Santa Tecla, El Salvador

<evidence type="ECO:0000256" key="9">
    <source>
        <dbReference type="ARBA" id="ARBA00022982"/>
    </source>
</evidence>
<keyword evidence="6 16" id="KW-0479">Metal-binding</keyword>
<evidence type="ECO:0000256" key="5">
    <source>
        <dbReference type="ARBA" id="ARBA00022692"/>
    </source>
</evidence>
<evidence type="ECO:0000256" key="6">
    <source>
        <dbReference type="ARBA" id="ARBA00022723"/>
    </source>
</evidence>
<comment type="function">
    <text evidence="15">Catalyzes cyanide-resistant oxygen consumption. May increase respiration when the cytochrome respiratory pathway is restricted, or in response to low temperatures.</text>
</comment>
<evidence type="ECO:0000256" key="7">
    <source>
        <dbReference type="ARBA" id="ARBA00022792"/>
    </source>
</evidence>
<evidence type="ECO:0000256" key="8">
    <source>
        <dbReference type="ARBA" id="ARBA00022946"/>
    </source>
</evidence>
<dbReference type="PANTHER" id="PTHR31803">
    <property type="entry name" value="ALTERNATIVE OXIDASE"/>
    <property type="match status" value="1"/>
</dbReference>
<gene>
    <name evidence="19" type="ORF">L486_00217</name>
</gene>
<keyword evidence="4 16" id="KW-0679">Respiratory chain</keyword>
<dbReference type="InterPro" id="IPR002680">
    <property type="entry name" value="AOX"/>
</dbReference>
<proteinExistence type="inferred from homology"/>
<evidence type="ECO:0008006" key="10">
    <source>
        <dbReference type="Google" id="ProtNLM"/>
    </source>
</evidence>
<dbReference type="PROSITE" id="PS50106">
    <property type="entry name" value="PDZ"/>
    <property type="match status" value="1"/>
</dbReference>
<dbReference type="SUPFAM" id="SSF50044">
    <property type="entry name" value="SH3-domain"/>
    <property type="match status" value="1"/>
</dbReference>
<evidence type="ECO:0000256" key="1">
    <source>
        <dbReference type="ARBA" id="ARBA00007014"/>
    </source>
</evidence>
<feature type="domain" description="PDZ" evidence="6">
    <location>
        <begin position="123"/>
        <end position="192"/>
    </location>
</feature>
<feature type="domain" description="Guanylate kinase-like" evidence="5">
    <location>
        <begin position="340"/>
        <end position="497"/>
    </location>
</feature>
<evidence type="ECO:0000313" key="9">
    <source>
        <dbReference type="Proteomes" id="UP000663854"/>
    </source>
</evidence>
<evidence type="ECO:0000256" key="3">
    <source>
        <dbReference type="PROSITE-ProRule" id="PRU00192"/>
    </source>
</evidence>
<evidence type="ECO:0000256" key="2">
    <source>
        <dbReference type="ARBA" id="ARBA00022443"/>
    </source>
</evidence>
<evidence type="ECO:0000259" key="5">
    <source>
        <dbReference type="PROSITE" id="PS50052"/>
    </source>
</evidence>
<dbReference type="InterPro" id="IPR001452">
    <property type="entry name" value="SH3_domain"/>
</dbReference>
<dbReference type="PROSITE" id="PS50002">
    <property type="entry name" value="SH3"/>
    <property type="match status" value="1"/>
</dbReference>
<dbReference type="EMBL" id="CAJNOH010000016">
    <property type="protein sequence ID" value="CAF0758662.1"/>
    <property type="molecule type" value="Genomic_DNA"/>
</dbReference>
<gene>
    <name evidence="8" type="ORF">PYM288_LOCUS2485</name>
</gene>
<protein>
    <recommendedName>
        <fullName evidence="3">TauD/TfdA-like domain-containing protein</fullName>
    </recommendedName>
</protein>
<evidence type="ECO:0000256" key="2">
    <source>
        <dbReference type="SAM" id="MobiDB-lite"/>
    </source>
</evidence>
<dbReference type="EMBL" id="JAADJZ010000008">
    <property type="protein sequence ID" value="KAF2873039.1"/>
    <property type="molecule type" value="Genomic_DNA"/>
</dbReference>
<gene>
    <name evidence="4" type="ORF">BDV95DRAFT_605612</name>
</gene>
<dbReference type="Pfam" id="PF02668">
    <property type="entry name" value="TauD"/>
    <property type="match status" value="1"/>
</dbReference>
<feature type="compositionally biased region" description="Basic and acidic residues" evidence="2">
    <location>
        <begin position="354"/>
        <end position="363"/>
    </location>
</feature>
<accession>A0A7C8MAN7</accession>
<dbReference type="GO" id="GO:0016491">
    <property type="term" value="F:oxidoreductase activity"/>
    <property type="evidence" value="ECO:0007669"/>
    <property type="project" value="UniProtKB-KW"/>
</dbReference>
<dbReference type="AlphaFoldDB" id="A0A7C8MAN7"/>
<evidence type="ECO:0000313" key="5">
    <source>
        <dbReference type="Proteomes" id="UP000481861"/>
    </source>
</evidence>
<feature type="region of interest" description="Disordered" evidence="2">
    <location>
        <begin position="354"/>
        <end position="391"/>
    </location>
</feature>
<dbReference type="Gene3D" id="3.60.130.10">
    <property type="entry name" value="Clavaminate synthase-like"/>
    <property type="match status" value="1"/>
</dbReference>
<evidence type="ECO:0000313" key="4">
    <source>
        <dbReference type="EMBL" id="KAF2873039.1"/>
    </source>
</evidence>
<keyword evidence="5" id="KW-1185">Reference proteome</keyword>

development projects such as the installation of water services and the first illuminated plaza in the city; he was also one of the founders of San Rafael Hospital (located on the outskirts of Santa Tecla). On July 16, 1896, Hernandez died in the city he helped to build. Jose Maria San Martin Town Square right thumb 200px José San Martin Park (Image:Parque San Martin Santa Tecla LL El Salvador 2011.jpg) The city of Santa Tecla, formerly known as “Nueva San Salvador”, was the temporary capital of El Salvador in the mid nineteenth century. This left behind many historic buildings and landmarks including two historic town squares within its historical center: José María San Martín and Daniel Hernandez. The first one is located on street Daniel Hernandez, better known as the Pan-American Highway. This plaza is the scene of a monument in honor of former president, José María San Martín, who issued a decree authorizing the establishment of the city under the name of Nueva San Salvador, on August 8, 1854. In April 1854 a devastating earthquake caused extensive damage to San Salvador, capital of the country. It was decided to move the government to the city of Cojutepeque, department of Cuscatlan, and later it was moved to a “new” city: “Nueva San Salvador,” in a valley less vulnerable to earthquakes, in a farm know as Santa Tecla. José María San Martín was president of the country at the time; among his achievements was the creation of the Department of Chalatenango in 1855. He also instructed the lawyer Isidro Menéndez to issue several laws for the country. San Martín died in 1857. Tourism and sites of interest Shopping Plaza Merliot Located at 17th Avenue North, and Chiultipan Street, Plaza Merliot was built by the Salvadoran construction company, Grupo Agrisal, in 1994. It became the first mall ever to be built on the City of Santa Tecla, and the third one to be built in the Metropolitan Area of San Salvador. Although many people in Santa Tecla go to the Antiguo Cuscatlan shopping district, which is the current shopping hotspot of the metropolitan area, made up by 3 shopping malls, and 8 shopping centers, restaurants, communications, hotels, and business parks, Plaza Merliot continues to be preferred by the people of Santa Tecla. Plaza Merliot is made up of three levels, and a central plaza where the food court is at. Natural tourism Ecoparque El Espino thumb 200px right Entrance to the Ecoparque El Espino (image:Ecoparque.jpg) Ecoparque El Espino is located in the villa of the same name in the foothills of Boqueron (San Salvador) Volcano, just 5.1 km north of the Santa Tecla Downtown. Visitors will enjoy the natural beauty of pine trees, coffee trees, cypresses and flowers of various colors that adorn this 35 hectare park, that are constantly monitored by rangers of the cooperative that administer the site. There are many activities to do in Ecoparque El Espino. One of them is mountain biking. You can purchase a membership for US$ 20 a month with unlimited access to the Eco Park and of all its trails. The park has three hiking trails that you can travel in an average of 45 minutes each. They pass through a forest made up of massive 200-year-old trees and luscious forest. Among its main attractions there is a hanging 24 mete long bridge. One can spot many local birds like clarineros, toucans, chachas (wild chickens), tinamous and magpies. There are also wild animals like kinkajous, armadillos (locally known as cuzucos), rabbits, Central American agouti, and many others. Another attraction is the site called “El Infiernillo” (the little hell) a small area of land where steam is emanating deep from the depths of the earth. The park monitors this volcanic activity with the help of high tech equipment donated by the Spanish International Cooperation Agency (AECI) in 2004 for purposes of education and scientific research. At the end of the 45 minutes walk there is an outlook, whose height is 1, 233 meters above sea level. There you will find a spectacular panoramic view of the capital city metropolitan area that contrasts with the green of the Cordillera del Balsamo. Los Chorros right thumb 200px Entrance to Los Chorros (File:Los Chorros, Colon, La Libertad 2012.jpg) Just 5.7 kilometers west of Santa Tecla, lies a natural oasis, a tourist icon visited by many national and international tourists. Made up of 12 acres of land; four of them are entitled for public use, the other acres are part of a nature preservation area. This park has a unique natural beauty due to the large number of water springs coming down from San Salvador volcano. There are four pools: one for children, one with slides and the other two designed to integrate them with the natural uniqueness of the location. This tourist center opened in 1952, thanks to the vision of Salvadoran poet Raul Contreras, who wanted his remains buried at the park. The land where the park is located belonged to the Soundy family who sold the property to the Salvadoran Institute of Tourism in 1956. This park has held important international events, including Miss Universe in 1975, due to the impressive landscape. In 2001 the facilities were severely damaged by the earthquakes. But its reconstruction was done shortly after the natural disaster. In this park you will find children’s play areas, an amphitheater for educational and cultural events, picnic areas, a footbridge, access ramps for people with disabilities and trails into the forest. Boqueron (San Salvador) Volcano Located on top of San Salvador volcano at 1,800mts and just 13.6 kilometers from Downtown Santa Tecla, this park main attraction is an amazing crater 5 kilometers in diameter and 558 meters deep. El Boquerón enjoys a cool climate year round. The park offers many walking trails through pine trees where you can appreciate the beauty of plants cultivated in this site. Among the plant species identified are ornamentals such as “cartuchos”, hydrangeas, begonias and wild “sultanas”. There is wildlife such as armadillos, raccoons, deer, and foxes, among others. You can request the company of guides, such as the Tourism Police (POLITUR) if you are brave and fit enough to hike down to “El Boqueroncito” inside the large crater. From there you can see the “Picacho” the highest point of the volcano, which an excellent place for mountain is biking. Worth noting that El Boquerón last eruption took place in 1917 causing extensive damage to San Salvador and other towns as Nejapa, Quezaltepeque where large amounts of lava can still be seen at the site known as El Playón, outside the city. Recently the road to the Volcano has been developed in an effort to expand tourism in the surrounding city areas. Several restaurants, coffee shops and other recreational activities have opened in the past two years, one them being Plaza Volcán. http: plazavolcan.com Education There are 104 school centers in the municipality, of which 34 are public and 70 are private schools. By the beginning of 2001 there were 16,918 students enrolled in the Santa Tecla public school district, of which 2,072 were in kindergarten, 12,979 enrolled between the grades 1st through 9th, and 1,867 in 1st and 2nd Bachelor Year. There was a total of 8,332 male student enrolled, and 8,586 female student enrolled. The total number of citizen in Santa Tecla (aged from 5 to 19) is as of 2001 53,228, thus the public school district cover approximately 46.2% of the student population. modificados PEP PEP1.pdf On the other hand there are far more private schools than public but they only cover 42.2% of the student population. Among the most priced private schools in the municipality, is the Cuscatlán British Academy, known as ABC in its Spanish acronym, which offers all classes in English, and has adopted the school calendar of Great Britain. The French Lyceum, a school that offers all classes in French and has adapted the French school year. There are many other private institutions located on the northern side of the historic downtown of Santa Tecla, and many Private Catholic institutions as well, one of the best known are, Ilamatepec School a bilingual Catholic school for boys only, and the Floresta, a bilingual catholic school for girls only. Other schools and educational institutions are renowned Santa Tecla: Saint Cecilia Salesian School, St. Agnes School, Champagnat School, Belén School, Our Lady of the Rosary of Fátima School, Bethania School, French School (French-Spanish), and the British Academy (British English). This leaves an 8.6% of the youth (age 5 to 19) to fall under the categories of home schooled, or not attending to either a private nor public institution for various reasons, which among the top one is poverty. Officially out of the student population only 0.17% are registered as home schooled, the other 8.43% are children who are not attending to either a private nor public education institution is mainly due to rural poverty factors, and others. Santa Tecla is home to the first Salesian institute to be founded in Central America, Saint Cecilia Salesian School (1899), which is one of the most prestigious schools in El Salvador. UES: Dr. Manuel Gallardo Later arrived the Sisters of Mary Help of Christians, who established the Colegio Santa Inés in 1906; Fundación del Colegio Santa Inés the Colegio Belén, established in 1916 by the Carmelite Sisters of Saint Joseph; El Diario de Hoy: En camino a los altares the Colegio Champagnat, a Marist school established in 1925; Colegio Champagnat and Bethania Institute, established in 1928. Instituto Bethania Other important schools are Colegio Nuestra Señora del Rosario de Fátima, and Escuela Alberto Masferrer, both operated by the Dominican Sisters of the Annunciation of the Blessed Virgin. Dominicas de la Anunciata: Comunidades Santa Tecla also offers higher institutes of education such as various universities. The most known and expensive university in the municipality is the Higher School of Economy and Business, known as ESEN for its Spanish acronym, the institution is fairly new, owned, and constructed by Luis Poma, owner of the Grupo Roble, one of the top businesses in the country. Another top university is the Communications University of Monica Herrera, which offers the careers of strategic design, marketing, and integrated communications. Sister cities * Biography Segundo Montes grew up in Valladolid, Spain, where he also went to secondary school until 1950. On August 15, 1950 he entered the novitiate of the Society of Jesus in Orduña. After a year there he moved to Santa Tecla (Santa Tecla, El Salvador) in El Salvador under the mentorship of Miguel Elizondo, who described him as an adolescent that hit the football so hard against the wall of the Iglesia El Carmen that he rattled the roof tiles.